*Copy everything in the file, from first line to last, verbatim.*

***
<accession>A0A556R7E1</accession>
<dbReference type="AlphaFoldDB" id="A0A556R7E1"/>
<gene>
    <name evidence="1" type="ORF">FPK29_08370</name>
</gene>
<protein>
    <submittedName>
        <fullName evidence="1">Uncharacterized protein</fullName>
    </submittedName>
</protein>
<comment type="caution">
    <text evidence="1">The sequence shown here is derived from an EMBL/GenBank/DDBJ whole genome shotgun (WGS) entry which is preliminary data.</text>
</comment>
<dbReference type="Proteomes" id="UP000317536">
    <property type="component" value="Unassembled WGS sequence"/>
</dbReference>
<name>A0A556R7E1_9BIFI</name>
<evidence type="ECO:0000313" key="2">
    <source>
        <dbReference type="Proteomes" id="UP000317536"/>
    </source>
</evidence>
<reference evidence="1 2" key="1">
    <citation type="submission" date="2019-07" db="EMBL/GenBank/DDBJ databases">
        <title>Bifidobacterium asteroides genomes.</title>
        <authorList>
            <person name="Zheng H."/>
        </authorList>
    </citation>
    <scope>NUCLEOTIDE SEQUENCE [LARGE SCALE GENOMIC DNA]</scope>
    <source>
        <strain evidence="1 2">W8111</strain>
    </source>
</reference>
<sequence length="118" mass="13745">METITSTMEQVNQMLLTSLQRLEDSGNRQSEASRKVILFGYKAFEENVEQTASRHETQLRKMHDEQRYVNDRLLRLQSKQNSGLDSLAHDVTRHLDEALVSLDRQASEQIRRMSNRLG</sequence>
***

<accession>A0A556R7E1</accession>
<dbReference type="AlphaFoldDB" id="A0A556R7E1"/>
<gene>
    <name evidence="1" type="ORF">FPK29_08370</name>
</gene>
<protein>
    <submittedName>
        <fullName evidence="1">Uncharacterized protein</fullName>
    </submittedName>
</protein>
<comment type="caution">
    <text evidence="1">The sequence shown here is derived from an EMBL/GenBank/DDBJ whole genome shotgun (WGS) entry which is preliminary data.</text>
</comment>
<dbReference type="Proteomes" id="UP000317536">
    <property type="component" value="Unassembled WGS sequence"/>
</dbReference>
<name>A0A556R7E1_9BIFI</name>
<evidence type="ECO:0000313" key="2">
    <source>
        <dbReference type="Proteomes" id="UP000317536"/>
    </source>
</evidence>
<reference evidence="1 2" key="1">
    <citation type="submission" date="2019-07" db="EMBL/GenBank/DDBJ databases">
        <title>Bifidobacterium asteroides genomes.</title>
        <authorList>
            <person name="Zheng H."/>
        </authorList>
    </citation>
    <scope>NUCLEOTIDE SEQUENCE [LARGE SCALE GENOMIC DNA]</scope>
    <source>
        <strain evidence="1 2">W8111</strain>
    </source>
</reference>
<sequence length="118" mass="13745">METITSTMEQVNQMLLTSLQRLEDSGNRQSEASRKVILFGYKAFEENVEQTASRHETQLRKMHDEQRYVNDRLLRLQSKQNSGLDSLAHDVTRHLDEALVSLDRQASEQIRRMSNRLG</sequence>